I remember a television show called “Touched by an Angel.” Della Reese played a senior angel who mentored and assisted a younger angel portrayed by Roma Downey. They went around the country finding things that were wrong and helping those involved to make things right. The angels didn’t do the work; they indirectly and sometimes directly guided the troubled into a path that would lead to the restoration of wholeness. It was a good series, but one that I have a feeling wouldn’t fly today, if you pardon the pun. It seems we are busier looking for the opportunity to sin than for angels (unless you’re from Los Angeles!).
Today we commemorate Saint Michael and all Angels. That’s a pretty big cast of characters. All angels and archangels were considered to be messengers from God, although some Archangels are less well known than the big two, Michael and Gabriel.
Michael was considered the chief of the celestial armies, the fighter, the defender. Michael appears in the books of Daniel, Jude, and Revelation. His name means “Who is like God?” He is also known as the patron of paramedics, soldiers, police officers, and security workers.
We also remember the Archangel Gabriel who is known as a messenger. The name Gabriel means “God is my champion.” Mary and Elizabeth had visitations from Gabriel who announced the impending births of exceptional children who would change the world. He appears in Daniel and Luke. Particular groups over which he has oversight are broadcasters, communications workers, postal workers, messengers, and 911 dispatchers.
The third Archangel is Rafael, who is mentioned only in the apocryphal book of Tobit. He appears disguised as a man who assists the young man Tobias on a quest. His name means “God heals.” Those who are doctors, nurses, pharmacists, travelers, shepherds, and matchmakers consider him to be their patron
The fourth Archangel is Uriel and is also mentioned in the Apocrypha, in the book called 4 Esdras. His name translates as “God is my light.” He alone of the four named archangels has only psychologists to call him their patron, but he is also known for being a keeper of light and wisdom, and so may be thought of as one who may whisper into the ears of those in discernment.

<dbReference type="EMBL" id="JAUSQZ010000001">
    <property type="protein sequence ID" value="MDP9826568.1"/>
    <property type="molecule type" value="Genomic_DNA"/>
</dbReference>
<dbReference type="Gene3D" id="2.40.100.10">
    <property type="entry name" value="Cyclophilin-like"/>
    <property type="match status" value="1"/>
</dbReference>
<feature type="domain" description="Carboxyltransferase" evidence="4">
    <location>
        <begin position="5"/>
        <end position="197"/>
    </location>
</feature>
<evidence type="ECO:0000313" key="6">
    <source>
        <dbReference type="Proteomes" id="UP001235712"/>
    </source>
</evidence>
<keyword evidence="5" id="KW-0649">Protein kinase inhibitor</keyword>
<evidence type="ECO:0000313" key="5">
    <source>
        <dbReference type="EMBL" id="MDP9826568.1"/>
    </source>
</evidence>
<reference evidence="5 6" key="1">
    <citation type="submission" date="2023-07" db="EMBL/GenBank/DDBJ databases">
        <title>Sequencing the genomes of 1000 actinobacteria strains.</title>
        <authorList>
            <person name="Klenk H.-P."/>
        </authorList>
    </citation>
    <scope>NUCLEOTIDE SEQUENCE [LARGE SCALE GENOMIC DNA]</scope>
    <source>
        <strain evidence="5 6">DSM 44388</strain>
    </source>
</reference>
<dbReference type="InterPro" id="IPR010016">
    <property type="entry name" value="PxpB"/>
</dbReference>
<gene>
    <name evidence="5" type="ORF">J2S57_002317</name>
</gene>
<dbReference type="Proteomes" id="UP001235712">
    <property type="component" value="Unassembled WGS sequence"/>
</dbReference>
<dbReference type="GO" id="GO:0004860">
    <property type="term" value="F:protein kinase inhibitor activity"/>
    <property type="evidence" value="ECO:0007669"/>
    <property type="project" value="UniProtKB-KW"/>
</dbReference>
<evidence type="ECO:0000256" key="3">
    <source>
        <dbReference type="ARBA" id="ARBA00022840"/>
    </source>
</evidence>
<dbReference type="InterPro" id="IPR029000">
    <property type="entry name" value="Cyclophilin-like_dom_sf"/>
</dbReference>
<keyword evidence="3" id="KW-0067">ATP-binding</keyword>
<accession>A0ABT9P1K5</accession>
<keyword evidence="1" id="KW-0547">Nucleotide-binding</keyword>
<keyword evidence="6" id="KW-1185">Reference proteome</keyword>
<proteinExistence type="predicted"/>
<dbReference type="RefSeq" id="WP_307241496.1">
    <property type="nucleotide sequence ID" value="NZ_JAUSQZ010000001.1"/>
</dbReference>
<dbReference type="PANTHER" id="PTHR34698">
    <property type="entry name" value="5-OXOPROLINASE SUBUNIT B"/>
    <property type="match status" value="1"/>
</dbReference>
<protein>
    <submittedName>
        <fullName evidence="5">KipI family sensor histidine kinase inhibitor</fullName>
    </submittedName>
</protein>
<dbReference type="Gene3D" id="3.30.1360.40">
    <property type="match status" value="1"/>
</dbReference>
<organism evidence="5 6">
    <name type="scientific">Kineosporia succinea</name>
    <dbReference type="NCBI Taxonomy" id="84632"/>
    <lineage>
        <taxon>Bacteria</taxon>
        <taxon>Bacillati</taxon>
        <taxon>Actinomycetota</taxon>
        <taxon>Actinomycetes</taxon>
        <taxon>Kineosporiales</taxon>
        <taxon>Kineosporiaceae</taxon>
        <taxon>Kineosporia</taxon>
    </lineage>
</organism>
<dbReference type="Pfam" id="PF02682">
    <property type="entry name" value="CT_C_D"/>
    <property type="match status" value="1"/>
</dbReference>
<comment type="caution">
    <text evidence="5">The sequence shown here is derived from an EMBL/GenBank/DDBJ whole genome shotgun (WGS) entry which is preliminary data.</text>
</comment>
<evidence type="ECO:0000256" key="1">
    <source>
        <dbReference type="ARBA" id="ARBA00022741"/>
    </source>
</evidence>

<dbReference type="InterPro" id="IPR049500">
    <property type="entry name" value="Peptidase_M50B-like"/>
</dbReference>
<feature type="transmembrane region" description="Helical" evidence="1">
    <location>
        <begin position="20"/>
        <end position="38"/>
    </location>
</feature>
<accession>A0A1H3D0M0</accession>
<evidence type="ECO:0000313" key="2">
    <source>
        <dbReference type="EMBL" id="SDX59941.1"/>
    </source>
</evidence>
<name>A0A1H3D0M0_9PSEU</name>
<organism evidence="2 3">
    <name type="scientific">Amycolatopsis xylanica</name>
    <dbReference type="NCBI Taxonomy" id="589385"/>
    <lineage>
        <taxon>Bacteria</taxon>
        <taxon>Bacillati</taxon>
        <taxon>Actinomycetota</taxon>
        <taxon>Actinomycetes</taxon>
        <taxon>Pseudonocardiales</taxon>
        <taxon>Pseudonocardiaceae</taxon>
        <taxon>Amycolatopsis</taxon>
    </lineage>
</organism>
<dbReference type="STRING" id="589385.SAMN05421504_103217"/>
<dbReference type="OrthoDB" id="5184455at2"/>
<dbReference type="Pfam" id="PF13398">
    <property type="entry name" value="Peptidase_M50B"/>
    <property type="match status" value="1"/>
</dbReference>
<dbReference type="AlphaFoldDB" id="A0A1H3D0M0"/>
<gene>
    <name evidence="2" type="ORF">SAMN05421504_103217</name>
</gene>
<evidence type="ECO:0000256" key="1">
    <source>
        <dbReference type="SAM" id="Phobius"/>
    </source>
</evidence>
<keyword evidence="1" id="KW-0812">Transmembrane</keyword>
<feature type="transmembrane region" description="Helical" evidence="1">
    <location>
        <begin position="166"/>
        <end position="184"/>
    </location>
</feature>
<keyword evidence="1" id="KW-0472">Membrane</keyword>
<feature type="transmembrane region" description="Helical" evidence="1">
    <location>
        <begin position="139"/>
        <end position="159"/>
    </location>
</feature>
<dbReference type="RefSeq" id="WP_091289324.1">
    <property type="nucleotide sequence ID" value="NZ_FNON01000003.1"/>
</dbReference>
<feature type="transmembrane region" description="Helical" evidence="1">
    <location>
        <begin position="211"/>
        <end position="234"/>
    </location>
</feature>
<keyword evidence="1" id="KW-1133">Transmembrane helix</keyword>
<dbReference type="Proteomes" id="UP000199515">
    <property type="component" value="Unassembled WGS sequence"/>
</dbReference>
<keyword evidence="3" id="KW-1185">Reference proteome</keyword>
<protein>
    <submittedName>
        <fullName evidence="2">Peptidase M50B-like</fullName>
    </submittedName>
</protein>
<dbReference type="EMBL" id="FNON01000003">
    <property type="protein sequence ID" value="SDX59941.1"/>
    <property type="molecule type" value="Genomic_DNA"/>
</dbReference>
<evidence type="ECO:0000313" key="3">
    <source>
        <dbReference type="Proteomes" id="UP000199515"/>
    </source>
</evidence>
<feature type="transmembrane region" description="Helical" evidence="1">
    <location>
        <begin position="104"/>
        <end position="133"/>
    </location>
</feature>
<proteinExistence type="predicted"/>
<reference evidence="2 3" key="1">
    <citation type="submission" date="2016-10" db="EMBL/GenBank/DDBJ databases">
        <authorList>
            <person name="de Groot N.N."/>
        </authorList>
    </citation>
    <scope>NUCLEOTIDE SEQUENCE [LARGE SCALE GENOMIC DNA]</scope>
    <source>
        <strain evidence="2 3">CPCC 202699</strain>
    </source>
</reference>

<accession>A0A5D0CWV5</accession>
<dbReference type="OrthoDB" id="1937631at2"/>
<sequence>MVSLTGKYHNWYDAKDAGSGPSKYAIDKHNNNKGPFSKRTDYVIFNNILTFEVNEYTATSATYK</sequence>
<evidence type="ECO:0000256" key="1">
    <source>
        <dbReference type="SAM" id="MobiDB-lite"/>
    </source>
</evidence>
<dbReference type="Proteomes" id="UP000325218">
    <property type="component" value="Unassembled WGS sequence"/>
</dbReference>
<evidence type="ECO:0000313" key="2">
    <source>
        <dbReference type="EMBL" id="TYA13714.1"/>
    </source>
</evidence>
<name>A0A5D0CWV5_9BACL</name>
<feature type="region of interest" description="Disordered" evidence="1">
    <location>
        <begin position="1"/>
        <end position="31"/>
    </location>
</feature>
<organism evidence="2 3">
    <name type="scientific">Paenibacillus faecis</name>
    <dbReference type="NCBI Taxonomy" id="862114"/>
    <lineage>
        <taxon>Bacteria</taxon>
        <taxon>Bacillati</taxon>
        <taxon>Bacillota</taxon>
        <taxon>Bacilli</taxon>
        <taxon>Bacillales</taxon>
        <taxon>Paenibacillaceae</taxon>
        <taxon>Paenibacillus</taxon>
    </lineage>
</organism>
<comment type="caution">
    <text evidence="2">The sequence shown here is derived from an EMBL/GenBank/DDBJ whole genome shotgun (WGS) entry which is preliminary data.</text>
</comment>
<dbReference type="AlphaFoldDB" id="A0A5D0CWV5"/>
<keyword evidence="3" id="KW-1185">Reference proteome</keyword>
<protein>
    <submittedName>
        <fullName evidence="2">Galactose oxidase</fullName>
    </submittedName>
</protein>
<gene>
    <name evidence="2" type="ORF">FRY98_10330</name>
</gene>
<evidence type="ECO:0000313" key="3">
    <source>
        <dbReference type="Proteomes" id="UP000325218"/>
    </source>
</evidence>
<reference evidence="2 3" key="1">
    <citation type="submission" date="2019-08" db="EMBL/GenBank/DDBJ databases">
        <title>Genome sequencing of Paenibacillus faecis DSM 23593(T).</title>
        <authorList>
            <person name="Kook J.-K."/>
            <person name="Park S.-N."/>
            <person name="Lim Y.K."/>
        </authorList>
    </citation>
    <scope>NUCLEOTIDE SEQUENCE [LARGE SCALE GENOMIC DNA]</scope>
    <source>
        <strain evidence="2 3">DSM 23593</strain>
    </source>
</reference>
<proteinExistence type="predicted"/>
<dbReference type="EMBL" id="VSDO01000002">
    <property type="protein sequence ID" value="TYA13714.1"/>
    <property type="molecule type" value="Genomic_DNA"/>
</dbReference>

Some consider the total number of Archangels to be seven, representing the seven seals in the book of Revelation. Each of the seven was also sometimes set as representing a planet in the sky.
Angels appear throughout Scripture from the angel who blocked the gates of Eden to prevent Adam and Eve from returning after they were cast out to the person/angel with whom Jacob wrestled. They also appear, sometimes disguised as humans, in various encounters with people at turning points in the lives of Israel and the Jewish people.
Angels come in ranks, which seems a bit strange since we believe that all of us are children of God and should practice equality. Still, like so many kingdoms on earth, heaven had ranks of various callings including archangels, angels, seraphim, cherubim, principalities, powers, etc. Each group has a particular duty, yet all gather around the throne and continually praise God. We’ve also heard them called the heavenly host, and we feature them at Christmas as they sang to the shepherds by praising God.
We don’t always think about angels these days, although it’s not uncommon for us to name someone who has been particularly kind or helpful as an angel. We use that title for nurses since they help to bring the gift of healing when we are ill and cannot assist ourselves. We sometimes call friends angels, when they to help us in times of joy and in times of sorrow. Best friends are many times considered angels because we feel close to them, trust them, and allow them to tell us things that we would not accept from other people. I know this because I have best friends, and they frequently tell me when I’m about to mess up royally. They tell me the truth, something I usually don’t want to hear but need to very badly. I consider them angels because they can advise me in ways that make me listen and take note but without making the advice seem adversarial. That in itself is a help and a very great blessing.
We see cherubs at Valentine’s Day. They are considered one of the ranks of heaven, but cherubs are not the plump baby angels with tiny wings and little bows and arrows. Cherubim guarded the gates of heaven. They are represented on the lid of the Ark of the Covenant, spreading their wings toward each other as if in protection for the ark and God’s seat of mercy between them. They also are mentioned in Revelation.
There is so much that I could say about angels and archangels and the whole company of heaven. Indeed, entire books are based on the topic and go into great detail with citations of locations in the Bible as well as references and their meanings. That’s not my purpose here. To me, it feels as if this day is made for me not to remember the mighty, the company of heaven, so much as the unknown angels in this world, those who work quietly and almost invisibly to help others and to advance the kingdom of God, no matter how hard and how dangerous that particular ministry is.
So, for today, I will thank God for those unnamed and unknown angels, as well as for those whom I consider angels, whether they are in heaven or still walking the face of the earth. They are essential, and I take up the challenge of remembering as well as looking to see and recognize these angels.
I hope you’ll join me in this particular quest.
Image: Blessed be the Host of the King of Heaven, Russian icon ca 1550, Anonymous, attributed to Athanasius. Found at Wikimedia Commons.
Linda Ryan is a co-mentor for an Education for Ministry group, an avid reader, lover of Baroque and Renaissance music, and -retired. She keeps the blog Jericho’s Daughter. She is also owned by three cats.